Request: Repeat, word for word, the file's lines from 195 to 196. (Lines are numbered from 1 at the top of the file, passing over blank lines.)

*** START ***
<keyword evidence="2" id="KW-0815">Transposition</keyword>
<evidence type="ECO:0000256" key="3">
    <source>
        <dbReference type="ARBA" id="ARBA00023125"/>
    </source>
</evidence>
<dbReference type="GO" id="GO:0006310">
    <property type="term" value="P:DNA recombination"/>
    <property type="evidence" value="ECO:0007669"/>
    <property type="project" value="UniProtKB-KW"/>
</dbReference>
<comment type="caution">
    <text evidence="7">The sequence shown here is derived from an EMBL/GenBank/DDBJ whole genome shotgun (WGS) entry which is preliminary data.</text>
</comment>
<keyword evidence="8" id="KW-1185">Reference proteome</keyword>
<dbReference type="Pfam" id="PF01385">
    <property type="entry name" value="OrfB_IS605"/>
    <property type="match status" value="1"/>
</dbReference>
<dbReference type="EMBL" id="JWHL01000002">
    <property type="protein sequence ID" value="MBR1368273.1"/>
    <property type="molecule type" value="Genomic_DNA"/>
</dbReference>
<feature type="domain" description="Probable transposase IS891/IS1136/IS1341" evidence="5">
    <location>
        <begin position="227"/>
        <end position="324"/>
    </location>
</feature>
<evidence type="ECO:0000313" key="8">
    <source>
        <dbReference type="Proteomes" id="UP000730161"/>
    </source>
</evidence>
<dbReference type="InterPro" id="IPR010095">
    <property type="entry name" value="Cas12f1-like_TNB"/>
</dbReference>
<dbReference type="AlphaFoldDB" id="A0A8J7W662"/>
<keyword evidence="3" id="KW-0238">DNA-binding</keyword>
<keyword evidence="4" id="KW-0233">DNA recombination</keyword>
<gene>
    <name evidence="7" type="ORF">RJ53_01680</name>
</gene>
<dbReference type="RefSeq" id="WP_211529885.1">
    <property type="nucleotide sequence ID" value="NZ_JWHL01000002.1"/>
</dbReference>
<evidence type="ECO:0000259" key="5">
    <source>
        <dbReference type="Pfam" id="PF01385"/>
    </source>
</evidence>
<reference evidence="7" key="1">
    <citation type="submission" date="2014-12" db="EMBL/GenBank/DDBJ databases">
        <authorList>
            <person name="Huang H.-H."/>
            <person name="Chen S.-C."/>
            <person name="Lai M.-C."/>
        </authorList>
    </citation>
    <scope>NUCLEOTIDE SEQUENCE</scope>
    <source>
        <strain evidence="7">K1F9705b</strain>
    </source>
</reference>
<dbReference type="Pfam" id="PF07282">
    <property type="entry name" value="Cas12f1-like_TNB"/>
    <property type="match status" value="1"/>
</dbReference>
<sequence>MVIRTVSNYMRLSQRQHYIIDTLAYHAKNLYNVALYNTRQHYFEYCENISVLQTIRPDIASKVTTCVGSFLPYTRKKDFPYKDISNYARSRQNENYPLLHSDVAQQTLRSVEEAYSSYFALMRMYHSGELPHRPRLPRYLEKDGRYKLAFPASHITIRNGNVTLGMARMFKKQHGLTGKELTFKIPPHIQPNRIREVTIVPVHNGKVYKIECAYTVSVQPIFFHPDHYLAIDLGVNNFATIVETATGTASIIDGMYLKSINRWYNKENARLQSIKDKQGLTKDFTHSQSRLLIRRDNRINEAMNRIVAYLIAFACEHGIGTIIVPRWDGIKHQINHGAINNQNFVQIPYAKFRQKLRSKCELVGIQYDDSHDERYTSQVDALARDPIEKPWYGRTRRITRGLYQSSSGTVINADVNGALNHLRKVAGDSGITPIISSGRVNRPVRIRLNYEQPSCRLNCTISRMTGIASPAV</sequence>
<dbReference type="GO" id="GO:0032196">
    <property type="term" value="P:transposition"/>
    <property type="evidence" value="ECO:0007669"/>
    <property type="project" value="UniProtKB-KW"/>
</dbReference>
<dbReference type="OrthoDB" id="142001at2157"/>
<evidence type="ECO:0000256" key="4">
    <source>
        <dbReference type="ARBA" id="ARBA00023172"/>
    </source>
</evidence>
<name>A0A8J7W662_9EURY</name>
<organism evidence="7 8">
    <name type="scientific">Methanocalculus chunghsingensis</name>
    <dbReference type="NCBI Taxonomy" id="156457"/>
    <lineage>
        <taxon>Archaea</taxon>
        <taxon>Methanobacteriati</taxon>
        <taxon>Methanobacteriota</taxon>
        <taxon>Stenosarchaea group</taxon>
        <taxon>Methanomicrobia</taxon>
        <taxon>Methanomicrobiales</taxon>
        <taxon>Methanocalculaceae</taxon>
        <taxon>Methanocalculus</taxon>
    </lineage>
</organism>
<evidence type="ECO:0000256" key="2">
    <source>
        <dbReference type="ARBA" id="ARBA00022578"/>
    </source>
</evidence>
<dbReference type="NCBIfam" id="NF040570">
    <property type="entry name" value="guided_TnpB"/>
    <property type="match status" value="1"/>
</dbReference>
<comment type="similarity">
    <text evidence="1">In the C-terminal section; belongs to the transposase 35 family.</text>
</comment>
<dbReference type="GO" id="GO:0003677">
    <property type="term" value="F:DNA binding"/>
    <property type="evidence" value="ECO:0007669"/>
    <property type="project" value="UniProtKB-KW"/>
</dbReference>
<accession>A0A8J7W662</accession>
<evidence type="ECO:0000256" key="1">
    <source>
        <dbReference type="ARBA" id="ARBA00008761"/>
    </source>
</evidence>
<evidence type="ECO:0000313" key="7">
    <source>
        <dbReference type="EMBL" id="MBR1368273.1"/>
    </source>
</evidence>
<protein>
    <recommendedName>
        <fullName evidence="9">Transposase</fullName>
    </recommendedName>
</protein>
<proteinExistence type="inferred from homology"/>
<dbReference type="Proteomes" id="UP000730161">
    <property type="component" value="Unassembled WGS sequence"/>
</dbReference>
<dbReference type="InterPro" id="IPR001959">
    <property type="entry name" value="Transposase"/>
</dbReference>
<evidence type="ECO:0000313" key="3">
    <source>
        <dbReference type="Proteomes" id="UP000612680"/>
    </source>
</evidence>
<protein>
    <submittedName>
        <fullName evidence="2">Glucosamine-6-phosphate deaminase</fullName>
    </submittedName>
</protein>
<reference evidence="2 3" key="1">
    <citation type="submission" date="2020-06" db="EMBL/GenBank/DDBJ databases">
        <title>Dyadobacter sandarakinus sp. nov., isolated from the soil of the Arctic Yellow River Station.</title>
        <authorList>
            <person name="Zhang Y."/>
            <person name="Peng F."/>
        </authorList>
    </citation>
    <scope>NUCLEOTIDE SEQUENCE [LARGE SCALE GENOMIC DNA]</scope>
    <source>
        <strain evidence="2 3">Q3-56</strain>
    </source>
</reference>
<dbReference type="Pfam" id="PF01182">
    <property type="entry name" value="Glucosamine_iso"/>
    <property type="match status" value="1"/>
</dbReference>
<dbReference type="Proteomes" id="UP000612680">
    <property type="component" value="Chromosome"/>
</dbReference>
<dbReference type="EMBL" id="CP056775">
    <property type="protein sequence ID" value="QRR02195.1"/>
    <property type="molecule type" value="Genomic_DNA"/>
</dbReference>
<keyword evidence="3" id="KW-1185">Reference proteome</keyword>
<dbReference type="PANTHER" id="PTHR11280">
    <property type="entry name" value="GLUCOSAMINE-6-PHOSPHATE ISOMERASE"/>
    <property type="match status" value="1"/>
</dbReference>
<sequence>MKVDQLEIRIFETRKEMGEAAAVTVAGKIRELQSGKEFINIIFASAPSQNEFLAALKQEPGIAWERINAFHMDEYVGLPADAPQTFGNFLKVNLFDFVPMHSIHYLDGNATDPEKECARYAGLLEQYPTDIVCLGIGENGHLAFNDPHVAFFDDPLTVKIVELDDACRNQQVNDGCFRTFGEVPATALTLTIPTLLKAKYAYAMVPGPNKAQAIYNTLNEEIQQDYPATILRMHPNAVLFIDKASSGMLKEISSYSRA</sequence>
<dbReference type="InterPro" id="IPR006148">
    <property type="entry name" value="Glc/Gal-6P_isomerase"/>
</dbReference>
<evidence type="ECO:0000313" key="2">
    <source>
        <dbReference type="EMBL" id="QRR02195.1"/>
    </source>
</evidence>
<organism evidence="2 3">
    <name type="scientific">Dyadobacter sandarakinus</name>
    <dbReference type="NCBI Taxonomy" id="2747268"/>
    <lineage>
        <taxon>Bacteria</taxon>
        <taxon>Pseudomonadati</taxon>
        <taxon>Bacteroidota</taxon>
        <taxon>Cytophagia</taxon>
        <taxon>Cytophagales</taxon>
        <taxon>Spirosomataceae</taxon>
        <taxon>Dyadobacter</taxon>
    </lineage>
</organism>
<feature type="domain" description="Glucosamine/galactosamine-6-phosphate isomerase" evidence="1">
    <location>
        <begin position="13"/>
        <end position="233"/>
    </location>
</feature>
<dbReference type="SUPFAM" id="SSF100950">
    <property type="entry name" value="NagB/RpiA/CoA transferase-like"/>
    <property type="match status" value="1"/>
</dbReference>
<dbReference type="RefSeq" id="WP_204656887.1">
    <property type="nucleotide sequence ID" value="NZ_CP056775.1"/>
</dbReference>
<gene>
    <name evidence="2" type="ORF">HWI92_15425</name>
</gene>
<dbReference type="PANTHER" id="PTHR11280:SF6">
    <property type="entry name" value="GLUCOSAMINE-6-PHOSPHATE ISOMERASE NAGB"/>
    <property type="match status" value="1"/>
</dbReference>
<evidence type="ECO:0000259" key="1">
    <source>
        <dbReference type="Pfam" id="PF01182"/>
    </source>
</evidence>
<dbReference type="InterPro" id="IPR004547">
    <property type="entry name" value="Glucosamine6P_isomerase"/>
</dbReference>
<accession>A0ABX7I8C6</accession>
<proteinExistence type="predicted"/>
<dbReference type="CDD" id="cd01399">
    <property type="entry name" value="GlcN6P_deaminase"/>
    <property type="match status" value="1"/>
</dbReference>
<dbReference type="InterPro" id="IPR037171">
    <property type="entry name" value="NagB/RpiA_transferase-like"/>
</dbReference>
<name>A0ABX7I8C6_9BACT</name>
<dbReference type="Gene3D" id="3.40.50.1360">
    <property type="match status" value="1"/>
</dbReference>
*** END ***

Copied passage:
    </lineage>
</organism>